It doesn't hurt to ask the salesperson, "what if I trade in my car?" and, again, do your research to make sure you have a sense of the used car market in advance. Even if you don't have the positive equity necessary to really make money out of the deal, trading in your current car will certainly knock something off your purchase price. That will reduce your sales tax burden and also your monthly payment—and walking away with a lower payment on your auto loan is a great personal finance decision. Check out our article on How to Trade In a Car for more.

Once you've decided how you’d like to sell your car, here's how to know when it's time.

When It No Longer Meets Your Needs

Life changes. Landing a new job, moving, starting a family, watching kids leave the nest—events like these determine how you’ll use your car. Buying that 4-wheel-drive truck made sense when you were living with New England winters, but now that you’ve moved to Arizona, you might want to look for something more fuel-efficient—perhaps with a convertible top. Or you might love that two-door sports car, but with a kid on the way, it’s time to start looking for something more like a minivan, with more room or with more affordable car insurance.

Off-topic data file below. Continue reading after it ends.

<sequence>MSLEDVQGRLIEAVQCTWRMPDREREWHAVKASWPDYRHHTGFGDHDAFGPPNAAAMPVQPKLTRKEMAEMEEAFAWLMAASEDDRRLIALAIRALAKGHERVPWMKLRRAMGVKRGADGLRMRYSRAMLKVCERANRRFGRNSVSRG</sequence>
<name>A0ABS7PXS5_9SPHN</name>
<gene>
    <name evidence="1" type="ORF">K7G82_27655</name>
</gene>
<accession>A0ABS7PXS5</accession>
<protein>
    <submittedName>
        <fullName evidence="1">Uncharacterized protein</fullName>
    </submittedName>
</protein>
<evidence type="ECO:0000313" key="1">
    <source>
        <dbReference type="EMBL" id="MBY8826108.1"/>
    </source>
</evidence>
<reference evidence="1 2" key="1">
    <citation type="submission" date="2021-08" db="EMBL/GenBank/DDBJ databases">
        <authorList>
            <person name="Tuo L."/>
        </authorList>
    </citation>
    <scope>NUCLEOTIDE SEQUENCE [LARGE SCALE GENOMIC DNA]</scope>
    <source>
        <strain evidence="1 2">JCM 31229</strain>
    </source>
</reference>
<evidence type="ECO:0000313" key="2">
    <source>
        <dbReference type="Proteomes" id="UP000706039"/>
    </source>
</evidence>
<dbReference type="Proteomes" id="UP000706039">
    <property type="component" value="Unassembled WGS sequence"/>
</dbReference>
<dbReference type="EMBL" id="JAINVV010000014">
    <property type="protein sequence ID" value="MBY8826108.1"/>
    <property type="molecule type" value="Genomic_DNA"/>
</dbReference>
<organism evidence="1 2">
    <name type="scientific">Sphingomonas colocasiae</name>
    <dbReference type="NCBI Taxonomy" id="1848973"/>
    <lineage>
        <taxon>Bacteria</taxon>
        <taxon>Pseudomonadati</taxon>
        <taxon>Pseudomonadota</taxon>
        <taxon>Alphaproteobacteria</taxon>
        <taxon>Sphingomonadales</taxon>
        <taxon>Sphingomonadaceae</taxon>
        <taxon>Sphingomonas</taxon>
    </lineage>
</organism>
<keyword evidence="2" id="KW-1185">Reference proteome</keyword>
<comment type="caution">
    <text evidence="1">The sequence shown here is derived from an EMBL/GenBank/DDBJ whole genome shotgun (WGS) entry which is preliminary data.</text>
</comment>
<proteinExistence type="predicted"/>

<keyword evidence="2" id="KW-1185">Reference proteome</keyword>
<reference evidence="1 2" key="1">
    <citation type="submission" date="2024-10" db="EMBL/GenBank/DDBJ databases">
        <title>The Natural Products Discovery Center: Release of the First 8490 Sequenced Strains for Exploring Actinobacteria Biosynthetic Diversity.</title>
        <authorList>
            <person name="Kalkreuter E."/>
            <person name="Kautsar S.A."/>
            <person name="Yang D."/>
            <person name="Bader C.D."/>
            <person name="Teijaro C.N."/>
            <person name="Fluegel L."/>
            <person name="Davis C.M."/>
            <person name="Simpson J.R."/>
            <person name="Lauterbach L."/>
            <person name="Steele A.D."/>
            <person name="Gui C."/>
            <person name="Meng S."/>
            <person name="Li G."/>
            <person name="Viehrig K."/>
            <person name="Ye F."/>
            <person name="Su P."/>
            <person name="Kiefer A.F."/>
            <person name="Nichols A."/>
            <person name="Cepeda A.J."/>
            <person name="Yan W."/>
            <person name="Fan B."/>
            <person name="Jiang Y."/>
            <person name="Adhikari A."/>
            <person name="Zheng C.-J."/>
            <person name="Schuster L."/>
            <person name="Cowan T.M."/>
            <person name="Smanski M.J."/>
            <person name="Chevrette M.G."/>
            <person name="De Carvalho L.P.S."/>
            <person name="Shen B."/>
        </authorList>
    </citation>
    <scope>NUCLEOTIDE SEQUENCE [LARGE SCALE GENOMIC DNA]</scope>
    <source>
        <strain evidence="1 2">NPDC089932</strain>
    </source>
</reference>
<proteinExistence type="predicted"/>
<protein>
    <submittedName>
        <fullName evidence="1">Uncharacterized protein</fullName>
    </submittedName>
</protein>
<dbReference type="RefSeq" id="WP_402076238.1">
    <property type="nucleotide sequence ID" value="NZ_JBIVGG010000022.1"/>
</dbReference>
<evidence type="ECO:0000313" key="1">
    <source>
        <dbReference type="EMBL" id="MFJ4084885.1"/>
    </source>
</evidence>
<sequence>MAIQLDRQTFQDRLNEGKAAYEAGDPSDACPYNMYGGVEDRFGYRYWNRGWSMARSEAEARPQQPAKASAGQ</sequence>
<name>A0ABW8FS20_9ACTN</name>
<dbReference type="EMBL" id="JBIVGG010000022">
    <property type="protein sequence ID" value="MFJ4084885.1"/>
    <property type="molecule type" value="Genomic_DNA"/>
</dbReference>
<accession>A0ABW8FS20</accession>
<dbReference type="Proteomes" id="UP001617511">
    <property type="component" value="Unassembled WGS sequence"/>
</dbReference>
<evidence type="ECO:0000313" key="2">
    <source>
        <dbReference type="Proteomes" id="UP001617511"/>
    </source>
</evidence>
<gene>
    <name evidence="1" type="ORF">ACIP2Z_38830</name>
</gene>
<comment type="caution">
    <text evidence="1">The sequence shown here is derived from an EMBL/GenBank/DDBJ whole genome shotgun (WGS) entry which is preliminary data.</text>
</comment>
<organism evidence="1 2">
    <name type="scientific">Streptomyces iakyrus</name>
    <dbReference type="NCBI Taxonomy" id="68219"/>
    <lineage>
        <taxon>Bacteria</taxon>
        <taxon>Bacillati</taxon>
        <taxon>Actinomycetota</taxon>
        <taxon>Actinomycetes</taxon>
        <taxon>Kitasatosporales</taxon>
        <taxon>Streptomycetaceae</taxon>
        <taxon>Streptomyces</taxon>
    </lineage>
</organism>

When It’s Still in Good Condition

If you want to sell your vehicle with the least amount of hassle (and for the most money), do it when everything is in good working condition. Selling a car that needs major repairs, whether mechanical or cosmetic, can be difficult. When potential buyers discover the vehicle needs work, they will likely ask to deduct the cost of repairs from the asking price—or they’ll just walk away from the deal.

Mileage is a depreciation factor, and major milestones can also have a significant impact on pricing. Selling before the 60-to-70,000-mile mark is a good idea, since that’s often when warranties expire and when expensive fixes start becoming necessary. Sell a car before this mileage marker and you can ask for a higher price. If your current vehicle has already passed 70,000 miles, it will still be easier to find a buyer if you list now, before it reaches 100,000 miles. The condition of your car might not change at that mileage marker, but shoppers may think differently about the same used vehicle once it passes six figures’ worth of miles, even if it's a Toyota, Honda, or other notoriously long-lived make.

When It Costs More to Keep Running Than It’s Worth